Although we don’t use it in this test, we can chain the method then to any Cypress command to execute arbitrary code inside Cypress, like this:

cy.get(".concert").first().then(element => {
   // do whatever we want in here...

From Cypress’ perspective, making each command asynchronous gives it full control over how each test executes. When testing JavaScript, the fact that DOM elements are often changing, appearing, or disappearing makes the tests complicated to run. A common problem is that the test and the timing of the DOM changes don’t quite line up, leaving tests that intermittently fail for no reason.

Cypress attempts to bypass those flaky timing errors by guaranteeing that each command is only executed after the previous command has been fully completed. The first line (after login) of our test is cy.visit("/"). The second line, cy.get("#favorite-section").as("favorites"), only begins execution after the visit command has completed. Furthermore, if the cy.get("#favorite-section") command does not initially find any matching elements in the DOM, Cypress will automatically wait for the element to show up. Only once it shows up does Cypress move on to execute the as command. A side effect of this behavior is that many Cypress commands, even those that are not explicitly making assertions, are making existence checks, and a Cypress test that only uses get commands is still making implicit assertions about the structure of the page.

Before we write more Cypress tests, let’s take a break to look at some of the most common commands that we can send to the cy object.


Typically, the first thing we’ll want to do in a Cypress test is load a web page. We’ve already seen the cy.visit command that takes a URL argument and loads the resulting DOM. The visit command takes many optional arguments that allow us to specify the HTTP method or pass data, as in:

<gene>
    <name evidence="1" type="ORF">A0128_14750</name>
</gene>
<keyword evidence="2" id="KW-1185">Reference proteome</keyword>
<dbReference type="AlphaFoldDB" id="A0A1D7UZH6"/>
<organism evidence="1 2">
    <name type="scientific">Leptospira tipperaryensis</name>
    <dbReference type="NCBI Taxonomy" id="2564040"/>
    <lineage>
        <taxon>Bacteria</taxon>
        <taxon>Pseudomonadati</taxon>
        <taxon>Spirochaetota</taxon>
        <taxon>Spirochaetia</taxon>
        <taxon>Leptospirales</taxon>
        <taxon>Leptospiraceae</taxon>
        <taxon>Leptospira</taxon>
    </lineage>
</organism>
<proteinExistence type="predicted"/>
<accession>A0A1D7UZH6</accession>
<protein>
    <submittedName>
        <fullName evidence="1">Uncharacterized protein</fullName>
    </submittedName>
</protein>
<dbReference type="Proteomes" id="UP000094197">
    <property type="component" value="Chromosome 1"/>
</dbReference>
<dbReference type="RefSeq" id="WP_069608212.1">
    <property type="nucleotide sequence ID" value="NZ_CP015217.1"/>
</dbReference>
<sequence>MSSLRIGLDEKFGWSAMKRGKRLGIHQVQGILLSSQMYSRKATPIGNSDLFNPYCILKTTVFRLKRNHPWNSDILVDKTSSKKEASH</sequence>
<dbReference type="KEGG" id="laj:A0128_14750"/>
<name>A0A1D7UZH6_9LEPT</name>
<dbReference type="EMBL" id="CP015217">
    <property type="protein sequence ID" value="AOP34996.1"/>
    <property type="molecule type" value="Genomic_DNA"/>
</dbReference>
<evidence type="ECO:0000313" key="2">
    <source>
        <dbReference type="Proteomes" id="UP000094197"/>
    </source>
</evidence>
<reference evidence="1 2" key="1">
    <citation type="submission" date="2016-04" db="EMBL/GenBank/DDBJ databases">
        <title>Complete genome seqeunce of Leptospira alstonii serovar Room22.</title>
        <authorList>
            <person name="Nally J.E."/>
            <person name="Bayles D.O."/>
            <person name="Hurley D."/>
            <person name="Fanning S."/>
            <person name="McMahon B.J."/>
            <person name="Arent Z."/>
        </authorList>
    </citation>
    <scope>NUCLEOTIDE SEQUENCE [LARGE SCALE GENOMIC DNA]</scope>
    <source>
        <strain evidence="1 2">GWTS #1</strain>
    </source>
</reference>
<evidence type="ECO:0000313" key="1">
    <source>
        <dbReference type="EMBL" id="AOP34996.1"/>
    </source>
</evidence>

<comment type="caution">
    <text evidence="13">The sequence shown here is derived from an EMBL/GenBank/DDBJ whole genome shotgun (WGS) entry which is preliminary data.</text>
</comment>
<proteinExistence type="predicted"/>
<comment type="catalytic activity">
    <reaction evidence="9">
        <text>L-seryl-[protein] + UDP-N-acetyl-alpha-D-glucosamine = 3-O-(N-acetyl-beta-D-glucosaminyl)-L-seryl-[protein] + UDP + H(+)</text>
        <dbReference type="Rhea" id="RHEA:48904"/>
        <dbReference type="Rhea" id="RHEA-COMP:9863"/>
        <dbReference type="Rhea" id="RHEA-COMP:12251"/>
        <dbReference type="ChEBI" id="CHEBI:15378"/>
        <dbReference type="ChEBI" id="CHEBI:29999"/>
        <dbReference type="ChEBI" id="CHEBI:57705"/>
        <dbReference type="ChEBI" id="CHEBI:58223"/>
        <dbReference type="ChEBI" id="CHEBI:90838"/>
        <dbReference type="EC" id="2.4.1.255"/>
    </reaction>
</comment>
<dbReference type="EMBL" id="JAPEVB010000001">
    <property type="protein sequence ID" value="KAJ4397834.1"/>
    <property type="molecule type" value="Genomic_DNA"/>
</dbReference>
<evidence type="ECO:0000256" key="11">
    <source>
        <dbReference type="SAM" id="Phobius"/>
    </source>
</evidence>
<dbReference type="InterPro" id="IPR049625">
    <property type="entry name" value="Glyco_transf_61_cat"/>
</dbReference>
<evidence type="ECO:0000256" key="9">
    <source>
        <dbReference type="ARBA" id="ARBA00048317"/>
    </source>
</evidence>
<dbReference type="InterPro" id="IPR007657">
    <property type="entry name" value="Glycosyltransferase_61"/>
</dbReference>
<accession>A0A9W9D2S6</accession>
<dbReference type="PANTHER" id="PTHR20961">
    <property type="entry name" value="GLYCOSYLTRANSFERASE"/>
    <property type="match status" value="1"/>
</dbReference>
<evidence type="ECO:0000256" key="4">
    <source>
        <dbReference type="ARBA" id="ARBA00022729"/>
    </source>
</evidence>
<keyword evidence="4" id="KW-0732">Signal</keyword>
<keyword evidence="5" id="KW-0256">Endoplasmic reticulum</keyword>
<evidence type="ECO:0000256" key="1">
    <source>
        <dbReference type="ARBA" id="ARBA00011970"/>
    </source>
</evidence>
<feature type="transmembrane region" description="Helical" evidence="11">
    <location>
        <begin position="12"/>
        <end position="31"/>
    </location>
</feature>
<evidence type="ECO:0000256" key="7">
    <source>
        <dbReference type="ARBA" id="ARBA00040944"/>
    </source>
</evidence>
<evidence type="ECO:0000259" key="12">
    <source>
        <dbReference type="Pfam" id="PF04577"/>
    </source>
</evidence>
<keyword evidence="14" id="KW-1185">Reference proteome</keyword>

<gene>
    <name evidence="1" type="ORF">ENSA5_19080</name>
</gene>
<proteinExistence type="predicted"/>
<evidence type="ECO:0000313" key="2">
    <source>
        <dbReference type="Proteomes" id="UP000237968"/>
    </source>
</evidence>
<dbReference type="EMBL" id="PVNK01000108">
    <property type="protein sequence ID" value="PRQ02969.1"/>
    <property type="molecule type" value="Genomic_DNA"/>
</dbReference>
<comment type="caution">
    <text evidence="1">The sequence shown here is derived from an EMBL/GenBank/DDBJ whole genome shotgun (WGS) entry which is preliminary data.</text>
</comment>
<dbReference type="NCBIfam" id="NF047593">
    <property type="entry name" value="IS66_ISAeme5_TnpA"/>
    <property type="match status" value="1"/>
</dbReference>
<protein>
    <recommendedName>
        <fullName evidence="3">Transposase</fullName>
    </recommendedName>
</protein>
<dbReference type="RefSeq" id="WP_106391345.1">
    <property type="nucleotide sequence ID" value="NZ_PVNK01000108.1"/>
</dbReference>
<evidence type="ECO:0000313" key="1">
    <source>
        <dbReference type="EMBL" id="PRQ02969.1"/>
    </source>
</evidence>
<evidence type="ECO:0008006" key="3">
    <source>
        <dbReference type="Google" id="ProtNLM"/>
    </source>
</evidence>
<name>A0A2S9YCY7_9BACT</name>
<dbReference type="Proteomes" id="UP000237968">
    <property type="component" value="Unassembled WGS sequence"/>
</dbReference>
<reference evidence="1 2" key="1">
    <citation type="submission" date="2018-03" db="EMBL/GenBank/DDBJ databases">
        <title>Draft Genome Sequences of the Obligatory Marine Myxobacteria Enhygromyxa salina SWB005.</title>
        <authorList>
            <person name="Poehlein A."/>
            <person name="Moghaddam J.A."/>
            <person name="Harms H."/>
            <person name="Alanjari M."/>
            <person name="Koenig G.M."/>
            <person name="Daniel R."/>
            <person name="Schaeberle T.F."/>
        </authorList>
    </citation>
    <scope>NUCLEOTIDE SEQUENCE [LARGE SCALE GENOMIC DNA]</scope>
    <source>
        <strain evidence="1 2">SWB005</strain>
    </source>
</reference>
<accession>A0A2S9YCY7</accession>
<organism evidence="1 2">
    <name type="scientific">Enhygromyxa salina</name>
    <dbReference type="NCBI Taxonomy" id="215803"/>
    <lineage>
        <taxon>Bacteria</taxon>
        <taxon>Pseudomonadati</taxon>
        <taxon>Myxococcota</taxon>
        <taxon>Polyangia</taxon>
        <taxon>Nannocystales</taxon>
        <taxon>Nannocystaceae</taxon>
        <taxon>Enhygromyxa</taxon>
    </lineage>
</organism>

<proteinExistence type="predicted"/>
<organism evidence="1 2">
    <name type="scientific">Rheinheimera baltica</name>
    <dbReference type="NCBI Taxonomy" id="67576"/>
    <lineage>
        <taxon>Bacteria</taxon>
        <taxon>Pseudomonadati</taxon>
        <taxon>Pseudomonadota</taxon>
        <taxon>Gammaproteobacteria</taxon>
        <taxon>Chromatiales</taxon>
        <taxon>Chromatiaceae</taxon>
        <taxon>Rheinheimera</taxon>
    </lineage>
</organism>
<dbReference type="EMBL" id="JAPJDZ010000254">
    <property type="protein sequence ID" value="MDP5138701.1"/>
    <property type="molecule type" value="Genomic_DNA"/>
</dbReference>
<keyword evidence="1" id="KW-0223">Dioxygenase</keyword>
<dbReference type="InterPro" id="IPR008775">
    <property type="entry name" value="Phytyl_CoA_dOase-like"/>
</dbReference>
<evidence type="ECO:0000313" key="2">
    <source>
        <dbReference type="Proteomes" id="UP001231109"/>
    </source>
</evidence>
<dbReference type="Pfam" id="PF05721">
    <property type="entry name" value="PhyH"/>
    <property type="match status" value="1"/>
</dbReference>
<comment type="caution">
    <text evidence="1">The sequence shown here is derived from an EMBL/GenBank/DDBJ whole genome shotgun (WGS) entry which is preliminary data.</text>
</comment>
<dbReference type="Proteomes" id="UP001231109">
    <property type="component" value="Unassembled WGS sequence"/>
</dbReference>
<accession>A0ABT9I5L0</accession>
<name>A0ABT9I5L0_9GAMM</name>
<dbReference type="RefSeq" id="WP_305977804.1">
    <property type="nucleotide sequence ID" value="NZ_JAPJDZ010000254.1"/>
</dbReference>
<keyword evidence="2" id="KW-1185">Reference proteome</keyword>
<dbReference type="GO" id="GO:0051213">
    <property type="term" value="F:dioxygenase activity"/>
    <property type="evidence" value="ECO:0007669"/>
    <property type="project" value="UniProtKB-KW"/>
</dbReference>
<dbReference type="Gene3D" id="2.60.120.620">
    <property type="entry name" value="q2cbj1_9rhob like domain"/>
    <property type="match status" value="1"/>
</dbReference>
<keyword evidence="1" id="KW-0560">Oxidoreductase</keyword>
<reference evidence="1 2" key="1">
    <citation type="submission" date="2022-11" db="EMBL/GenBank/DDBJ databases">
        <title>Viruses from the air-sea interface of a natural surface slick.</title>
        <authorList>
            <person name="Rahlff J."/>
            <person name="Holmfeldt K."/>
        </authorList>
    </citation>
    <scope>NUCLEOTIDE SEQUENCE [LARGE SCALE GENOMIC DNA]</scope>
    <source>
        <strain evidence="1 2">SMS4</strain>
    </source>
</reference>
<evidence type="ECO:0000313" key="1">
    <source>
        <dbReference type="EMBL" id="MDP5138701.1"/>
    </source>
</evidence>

{method: 'POST',
  body: {concert_id: '3', row: '2', seat: '1'}

The visit command places the DOM into the Cypress system. If we want to yield from a visit command like cy.visit.then((window) => {}), the window object is yielded.

Cypress also provides the request command, which is used to help test APIs. The request command takes a similar set of arguments but yields a response object. There are a couple of common ways to use a request:

  • To seed data, especially in cases where our page would make one or more API calls to set up the page structure, such as:
cy.request(url).then((response) => {
  // Do something here
  • To verify that an HTTP request that we make would have the desired effect, as in a case where our page might make a call to change something on the server, like this:
cy.request(url).should((response) => {
  expect(response).to // something